Lawsuit against TGI Friday's over potato skins likely lawyer-driven, legal reform group says

By John Suayan | Apr 12, 2019

NEW YORK (Legal Newsline) – A prolific class action lawyer has sued TGI Fridays over its potato skins, alleging she was deceived by the packaging. 

Attorneys C.K. Lee and Anne Seelig with the law firm Lee Litigation Group PLLC, of New York, filed the 23-page original petition on behalf of Solange Troncoso and all other persons similarly situated against TGI Friday’s Inc. on March 27 in the U.S. District Court for the Southern District of New York.

According to the lawsuit, Troncoso, a Bronx County resident, purchased a bag of TGI Fridays Sour Cream & Onion Potato Skins chips from a convenience store in the Bronx for $1.99. She claims that the snack “does not contain any actual potato skins” despite what was on its label, the complaint states.

Adam Morey with the Lawsuit Reform Alliance of New York told Legal Newsline he “is not sure about the merits of the claim,” but suits similar to Troncoso’s “are driven by the lawyer and not by the plaintiff.”

“New York is actually the No. 2 jurisdiction in food marketing claims,” said Morey, who added that he was not surprised the litigation was initiated in New York.

Morey described Lee's firm as a “prolific” filer of class actions in New York and around the country.

“You see a lot of these claims filed in the Southern and Eastern District(s) in New York and they’re always about things like what’s ‘all-natural’… I would be surprised if a reasonable consumer came across the information and said, ‘I need to hire a lawyer,’” he said.

Morey is not entirely sure of the success rate of food marketing litigation.

“A lot of these suits are filed as ‘strike suits’ against companies with deep pockets, so they settle quickly,” he said.

The suit states the plaintiff was injured by the allegedly deceptive representations on the snacks.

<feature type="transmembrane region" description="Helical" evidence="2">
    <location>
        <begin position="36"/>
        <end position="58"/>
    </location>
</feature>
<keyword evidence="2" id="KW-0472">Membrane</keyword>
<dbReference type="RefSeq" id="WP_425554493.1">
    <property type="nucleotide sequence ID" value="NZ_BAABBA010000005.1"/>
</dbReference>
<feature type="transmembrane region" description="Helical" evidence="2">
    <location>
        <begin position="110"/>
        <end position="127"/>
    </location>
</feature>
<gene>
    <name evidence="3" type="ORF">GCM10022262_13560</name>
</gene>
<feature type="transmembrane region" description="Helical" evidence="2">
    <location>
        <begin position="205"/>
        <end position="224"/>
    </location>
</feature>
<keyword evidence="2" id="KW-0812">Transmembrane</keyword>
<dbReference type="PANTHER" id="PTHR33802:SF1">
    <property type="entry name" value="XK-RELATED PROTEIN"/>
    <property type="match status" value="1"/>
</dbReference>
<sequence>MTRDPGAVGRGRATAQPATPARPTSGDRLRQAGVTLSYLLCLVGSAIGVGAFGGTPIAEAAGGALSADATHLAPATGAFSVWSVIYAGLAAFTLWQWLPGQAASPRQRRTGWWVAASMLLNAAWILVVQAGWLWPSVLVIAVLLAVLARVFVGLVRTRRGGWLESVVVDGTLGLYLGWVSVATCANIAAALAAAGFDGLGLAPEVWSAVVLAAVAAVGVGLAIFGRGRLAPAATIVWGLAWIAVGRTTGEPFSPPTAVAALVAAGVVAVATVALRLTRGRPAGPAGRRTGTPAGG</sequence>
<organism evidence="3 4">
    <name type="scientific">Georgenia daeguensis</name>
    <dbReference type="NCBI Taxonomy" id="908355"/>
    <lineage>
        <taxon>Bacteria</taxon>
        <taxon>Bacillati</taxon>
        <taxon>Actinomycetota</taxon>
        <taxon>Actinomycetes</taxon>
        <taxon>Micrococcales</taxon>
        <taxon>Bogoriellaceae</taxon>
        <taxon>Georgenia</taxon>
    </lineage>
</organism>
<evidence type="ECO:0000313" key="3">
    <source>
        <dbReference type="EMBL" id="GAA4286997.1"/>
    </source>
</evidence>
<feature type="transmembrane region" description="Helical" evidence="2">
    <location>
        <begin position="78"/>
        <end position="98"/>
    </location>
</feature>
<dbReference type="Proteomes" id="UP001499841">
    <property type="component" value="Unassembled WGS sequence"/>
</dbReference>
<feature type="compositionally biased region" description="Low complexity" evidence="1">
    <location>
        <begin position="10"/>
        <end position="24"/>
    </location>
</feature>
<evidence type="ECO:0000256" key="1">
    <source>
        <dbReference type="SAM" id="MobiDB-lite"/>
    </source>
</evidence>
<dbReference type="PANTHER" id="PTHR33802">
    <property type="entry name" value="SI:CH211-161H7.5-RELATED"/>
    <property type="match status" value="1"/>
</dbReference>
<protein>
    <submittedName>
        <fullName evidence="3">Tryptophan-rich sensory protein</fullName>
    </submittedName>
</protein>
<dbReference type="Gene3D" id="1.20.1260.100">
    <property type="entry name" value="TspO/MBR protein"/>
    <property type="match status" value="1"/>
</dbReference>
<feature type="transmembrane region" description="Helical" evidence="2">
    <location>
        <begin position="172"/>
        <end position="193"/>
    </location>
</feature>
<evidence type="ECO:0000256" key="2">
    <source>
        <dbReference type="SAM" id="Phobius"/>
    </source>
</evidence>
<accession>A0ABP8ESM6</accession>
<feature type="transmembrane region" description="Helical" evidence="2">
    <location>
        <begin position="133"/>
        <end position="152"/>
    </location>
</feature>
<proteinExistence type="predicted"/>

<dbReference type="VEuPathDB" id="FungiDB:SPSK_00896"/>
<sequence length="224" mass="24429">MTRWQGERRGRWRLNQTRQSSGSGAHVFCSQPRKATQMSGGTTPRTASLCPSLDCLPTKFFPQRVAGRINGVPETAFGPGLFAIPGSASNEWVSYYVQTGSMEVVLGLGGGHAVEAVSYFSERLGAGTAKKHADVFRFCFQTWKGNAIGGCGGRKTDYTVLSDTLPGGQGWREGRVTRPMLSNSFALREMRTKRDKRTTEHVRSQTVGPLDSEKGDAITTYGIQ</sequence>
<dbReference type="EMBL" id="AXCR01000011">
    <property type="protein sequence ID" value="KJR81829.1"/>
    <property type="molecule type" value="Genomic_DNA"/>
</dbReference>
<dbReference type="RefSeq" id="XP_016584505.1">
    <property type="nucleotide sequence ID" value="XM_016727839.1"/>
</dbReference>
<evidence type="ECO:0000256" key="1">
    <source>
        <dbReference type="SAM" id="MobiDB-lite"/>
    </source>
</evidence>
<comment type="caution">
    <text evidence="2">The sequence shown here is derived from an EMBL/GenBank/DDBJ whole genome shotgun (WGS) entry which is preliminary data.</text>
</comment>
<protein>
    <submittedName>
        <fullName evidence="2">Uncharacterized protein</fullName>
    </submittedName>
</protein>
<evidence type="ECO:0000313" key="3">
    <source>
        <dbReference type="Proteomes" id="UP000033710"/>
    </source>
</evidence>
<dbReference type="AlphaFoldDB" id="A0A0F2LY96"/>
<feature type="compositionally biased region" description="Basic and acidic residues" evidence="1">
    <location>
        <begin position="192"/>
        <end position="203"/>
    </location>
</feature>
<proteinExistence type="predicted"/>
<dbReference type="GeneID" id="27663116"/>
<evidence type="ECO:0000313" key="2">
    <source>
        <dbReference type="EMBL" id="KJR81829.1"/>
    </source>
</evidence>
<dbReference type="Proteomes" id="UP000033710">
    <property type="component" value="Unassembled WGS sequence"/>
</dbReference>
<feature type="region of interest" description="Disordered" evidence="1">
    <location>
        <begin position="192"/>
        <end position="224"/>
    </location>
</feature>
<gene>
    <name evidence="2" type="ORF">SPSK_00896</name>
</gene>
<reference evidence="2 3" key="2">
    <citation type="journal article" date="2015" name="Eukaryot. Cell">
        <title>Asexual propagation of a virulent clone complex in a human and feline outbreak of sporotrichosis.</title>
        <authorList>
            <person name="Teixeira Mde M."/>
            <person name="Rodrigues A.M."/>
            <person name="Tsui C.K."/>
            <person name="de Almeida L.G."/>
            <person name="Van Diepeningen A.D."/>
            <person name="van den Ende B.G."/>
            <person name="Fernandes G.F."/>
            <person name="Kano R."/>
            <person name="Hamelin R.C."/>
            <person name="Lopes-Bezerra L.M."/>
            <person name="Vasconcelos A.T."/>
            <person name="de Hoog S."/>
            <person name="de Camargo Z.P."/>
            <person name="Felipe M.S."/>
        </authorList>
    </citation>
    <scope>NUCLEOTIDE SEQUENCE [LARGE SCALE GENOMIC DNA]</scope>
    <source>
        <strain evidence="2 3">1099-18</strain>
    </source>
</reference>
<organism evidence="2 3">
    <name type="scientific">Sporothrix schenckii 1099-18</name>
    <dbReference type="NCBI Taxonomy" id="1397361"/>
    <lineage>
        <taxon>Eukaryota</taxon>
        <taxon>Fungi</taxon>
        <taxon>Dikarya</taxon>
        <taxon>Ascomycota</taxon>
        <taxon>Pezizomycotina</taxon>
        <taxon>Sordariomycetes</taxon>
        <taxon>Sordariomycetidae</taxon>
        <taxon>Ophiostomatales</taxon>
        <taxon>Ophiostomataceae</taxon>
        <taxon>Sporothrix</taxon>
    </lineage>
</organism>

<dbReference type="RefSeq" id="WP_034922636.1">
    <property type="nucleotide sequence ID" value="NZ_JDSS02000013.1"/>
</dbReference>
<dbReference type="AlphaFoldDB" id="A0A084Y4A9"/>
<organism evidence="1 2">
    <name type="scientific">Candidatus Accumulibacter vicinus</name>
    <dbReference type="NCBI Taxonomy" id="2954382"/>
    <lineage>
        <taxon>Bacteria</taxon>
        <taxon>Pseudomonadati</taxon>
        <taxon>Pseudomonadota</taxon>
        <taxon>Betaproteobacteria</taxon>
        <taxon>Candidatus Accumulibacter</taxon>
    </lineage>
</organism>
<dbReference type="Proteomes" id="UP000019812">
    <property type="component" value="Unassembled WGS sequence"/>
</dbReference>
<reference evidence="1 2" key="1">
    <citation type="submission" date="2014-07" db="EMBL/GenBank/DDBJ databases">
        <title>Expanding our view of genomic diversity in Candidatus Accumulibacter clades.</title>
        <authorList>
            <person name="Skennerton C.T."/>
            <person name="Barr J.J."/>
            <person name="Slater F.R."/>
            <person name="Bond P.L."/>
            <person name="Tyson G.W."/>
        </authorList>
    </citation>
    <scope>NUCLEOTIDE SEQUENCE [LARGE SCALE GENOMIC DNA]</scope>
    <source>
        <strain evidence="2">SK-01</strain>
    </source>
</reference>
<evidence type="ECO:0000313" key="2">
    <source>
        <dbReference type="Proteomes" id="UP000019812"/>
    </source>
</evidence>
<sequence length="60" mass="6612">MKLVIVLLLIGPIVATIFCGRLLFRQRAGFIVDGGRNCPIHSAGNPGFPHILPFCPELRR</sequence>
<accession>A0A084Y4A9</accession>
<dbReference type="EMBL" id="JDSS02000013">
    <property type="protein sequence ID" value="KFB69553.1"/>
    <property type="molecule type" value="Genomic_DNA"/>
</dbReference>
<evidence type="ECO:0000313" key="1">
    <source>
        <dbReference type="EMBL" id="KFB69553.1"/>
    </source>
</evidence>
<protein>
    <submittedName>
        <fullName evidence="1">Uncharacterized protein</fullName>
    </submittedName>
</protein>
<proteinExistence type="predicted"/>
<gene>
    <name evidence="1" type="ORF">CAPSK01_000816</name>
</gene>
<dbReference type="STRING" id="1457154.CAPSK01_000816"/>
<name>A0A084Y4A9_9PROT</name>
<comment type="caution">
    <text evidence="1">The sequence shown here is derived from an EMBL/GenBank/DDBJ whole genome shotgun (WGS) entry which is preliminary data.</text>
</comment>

“The plaintiff Troncoso purchased the product relying on defendant’s representations on the product packaging,” the complaint states. “As a result of defendant’s deceptive conduct as alleged herein, plaintiff Troncoso was injured when she paid money for a product that did not deliver the qualities it promised and misled her as to its contents.”

The suit claims that TGI Friday's Inc. does not list potato skins as an ingredient for the chips, asserting “the only potato ingredients that can be seen in the ingredient lists are ‘potato flakes’ and ‘potato starch.’”

“In the industrial production of potato flakes, potatoes are peeled. The peeled skins are not further processed to be reintegrated into the production process. Numerous industry diagrams and explanations of potato flakes production includes peeling and removal of the potato skins,” the lawsuit says. 

“The same is true for the industrial production of potato starch. The peeled skins are not further processed to be reintegrated into the production process, but is instead treated as a zero value waste product.”

TGI Friday’s Inc.'s “use of potato flakes and potato starch to form the potato basis from which the products are made indicates that the products do not in fact contain any potato skins,” the suit adds.

It asserts that the respondent labeling practices are a violation of federal law.

According to a report compiled the Seattle law firm Perkins Coie, food and beverage class action litigation in New York increased by 33 percent last year, with 42 such cases filed in New York courts in 2018.

U.S. District Court for the Southern District of New York case No. 1:19-CV-2735

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Lawsuit Reform Alliance of New York U.S. District Court for the Southern District of New York

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